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Ecology Center Publishes List of Top 10 Most and Least Toxic Cars

Benjamin Hunting
by Benjamin Hunting
February 24, 2012

It's a topic that doesn't get much play when discussing the particulars of a new car purchase, but it's one that is arguably as important as fuel mileage or horsepower: just how safe the interior of a vehicle is in terms of the chemicals that it lurk within its plastic confines. The Ecology Center, a nonprofit group based in Michigan has just released its list of the most and least safe automobiles based on the presence of toxic materials in their interiors.

The Ecology Center employed 200 researchers who tested for something called 'off-gassing,' which is the emission of chemicals by artificial materials. Sometimes these invisible gases can have a significant impact on the health of the individuals that are exposed to them, with the Center listing chlorine, lead, toluene, benzene, and bromine as some of the main offenders when it comes to vehicle interiors. Each of these chemicals can create health problems ranging from allergic reactions to cancer or even birth defects amongst pregnant women. In fact, the 'new car smell' that is prominent in freshly manufactured automobiles is actually the by-product of the roughly 250 lbs of off-gassing plastic present in the average vehicle.

What makes the interior of an automobile such a potentially noxious environment for drivers and passengers? The Ecology Center claims that since the typical American commuter spends 1.5 hours per day inside the enclosed confines of a vehicle, the amount of potential off-gassing that they are exposed to is significant. Cars and trucks which are left out in the hot summer sun are also subject to a greenhouse effect that can see internal temperatures rise to just under 250 degrees Fahrenheit - enough heat to transform already hazardous compounds into even more dangerous chemical gases.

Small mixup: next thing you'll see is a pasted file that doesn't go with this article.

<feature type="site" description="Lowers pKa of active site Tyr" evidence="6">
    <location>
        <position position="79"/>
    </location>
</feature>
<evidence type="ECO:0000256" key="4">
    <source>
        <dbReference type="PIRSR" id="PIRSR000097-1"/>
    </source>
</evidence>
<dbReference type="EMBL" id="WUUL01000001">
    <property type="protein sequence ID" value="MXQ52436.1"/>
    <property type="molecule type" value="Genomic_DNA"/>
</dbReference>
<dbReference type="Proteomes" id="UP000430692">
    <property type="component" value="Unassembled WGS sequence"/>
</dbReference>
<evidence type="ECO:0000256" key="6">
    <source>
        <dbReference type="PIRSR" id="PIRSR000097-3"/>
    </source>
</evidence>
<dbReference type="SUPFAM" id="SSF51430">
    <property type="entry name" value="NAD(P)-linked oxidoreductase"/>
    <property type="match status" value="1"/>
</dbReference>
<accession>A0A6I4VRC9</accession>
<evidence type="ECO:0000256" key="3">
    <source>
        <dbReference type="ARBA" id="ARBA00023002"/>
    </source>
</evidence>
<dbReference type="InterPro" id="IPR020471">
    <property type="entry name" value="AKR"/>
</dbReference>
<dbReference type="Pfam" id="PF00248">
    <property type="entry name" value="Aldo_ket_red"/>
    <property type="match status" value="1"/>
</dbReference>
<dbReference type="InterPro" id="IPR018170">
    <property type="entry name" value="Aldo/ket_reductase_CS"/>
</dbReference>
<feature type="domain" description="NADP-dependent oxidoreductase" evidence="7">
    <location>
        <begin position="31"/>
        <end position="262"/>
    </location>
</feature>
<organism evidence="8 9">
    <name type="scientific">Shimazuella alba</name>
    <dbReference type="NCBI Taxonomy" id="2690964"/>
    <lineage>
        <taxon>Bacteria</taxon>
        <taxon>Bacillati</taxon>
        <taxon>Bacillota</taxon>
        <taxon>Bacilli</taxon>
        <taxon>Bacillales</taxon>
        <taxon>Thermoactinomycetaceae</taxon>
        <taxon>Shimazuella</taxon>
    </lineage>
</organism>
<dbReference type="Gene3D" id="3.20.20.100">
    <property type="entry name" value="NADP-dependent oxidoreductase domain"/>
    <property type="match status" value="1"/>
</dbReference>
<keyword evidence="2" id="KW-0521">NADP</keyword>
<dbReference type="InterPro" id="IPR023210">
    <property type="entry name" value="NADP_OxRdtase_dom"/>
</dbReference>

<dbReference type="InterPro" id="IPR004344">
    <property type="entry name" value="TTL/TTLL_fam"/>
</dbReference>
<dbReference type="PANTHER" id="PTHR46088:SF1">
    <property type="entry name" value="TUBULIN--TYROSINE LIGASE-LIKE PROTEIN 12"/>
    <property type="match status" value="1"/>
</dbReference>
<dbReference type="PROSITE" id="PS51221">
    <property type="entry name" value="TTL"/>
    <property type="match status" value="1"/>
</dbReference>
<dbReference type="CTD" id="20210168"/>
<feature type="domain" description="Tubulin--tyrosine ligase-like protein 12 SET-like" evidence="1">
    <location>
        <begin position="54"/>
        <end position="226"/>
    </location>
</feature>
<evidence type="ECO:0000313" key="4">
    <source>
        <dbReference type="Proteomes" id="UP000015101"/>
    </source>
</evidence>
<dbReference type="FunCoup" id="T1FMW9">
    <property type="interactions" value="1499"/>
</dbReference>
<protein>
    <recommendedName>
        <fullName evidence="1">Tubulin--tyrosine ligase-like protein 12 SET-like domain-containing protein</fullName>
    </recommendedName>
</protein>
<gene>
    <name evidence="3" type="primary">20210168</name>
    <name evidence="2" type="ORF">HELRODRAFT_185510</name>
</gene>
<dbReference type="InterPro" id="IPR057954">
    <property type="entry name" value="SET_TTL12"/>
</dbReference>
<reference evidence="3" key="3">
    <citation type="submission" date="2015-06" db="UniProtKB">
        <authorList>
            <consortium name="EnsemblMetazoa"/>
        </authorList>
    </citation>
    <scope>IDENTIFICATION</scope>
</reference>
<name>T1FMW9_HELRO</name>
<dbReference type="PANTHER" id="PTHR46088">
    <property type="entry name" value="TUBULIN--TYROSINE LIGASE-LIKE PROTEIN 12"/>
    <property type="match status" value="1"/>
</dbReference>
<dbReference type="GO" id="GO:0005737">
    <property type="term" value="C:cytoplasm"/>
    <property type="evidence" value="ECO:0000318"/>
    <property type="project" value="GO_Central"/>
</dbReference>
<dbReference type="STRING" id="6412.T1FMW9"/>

Working together with HealthyStuff.org, The Ecology Center has published a list of the 10 best and 10 worst vehicles judged by the toxicity of their passenger compartments. Honda takes two of the top three 'best' positions, with the 2012 Honda Civic placing first and the 2011 Honda CR-Z occupying the third spot. The 2011 Toyota Prius finished second overall. The Center lauded the Civic's elimination of bromine as a fire-prevention additive, as well as avoiding PVC and heavy metals when putting together the vehicle's upholstery and trim. PVC is considered the 'most toxic' plastic by The Ecology Center, but the report indicates progress being made as 17 percent of automobiles manufactured in 2011 and 2012 boasted PVC-free passenger compartments.

On the other end of the spectrum, the report pointed a finger at the 2011 Mitsubishi Outlander Sport, the 2011 Chrysler 200 and the 2011 Kia Soul as the worst offenders from an occupant safety perspective. The Mitsubishi SUV was found to contain alarming concentrations of lead and bromine in its seats and other trim.

A vehicle's 'green' quotient has become an increasingly important aspect of the shopping experience for drivers who are concerned about the impact of their purchase decisions on the environment around them. The Ecology Center report reveals that not all aspects of an automobile's environmental footprint can be measured at the tail pipe - especially as it relates to the effect that a car or truck can have on the health of those riding inside.


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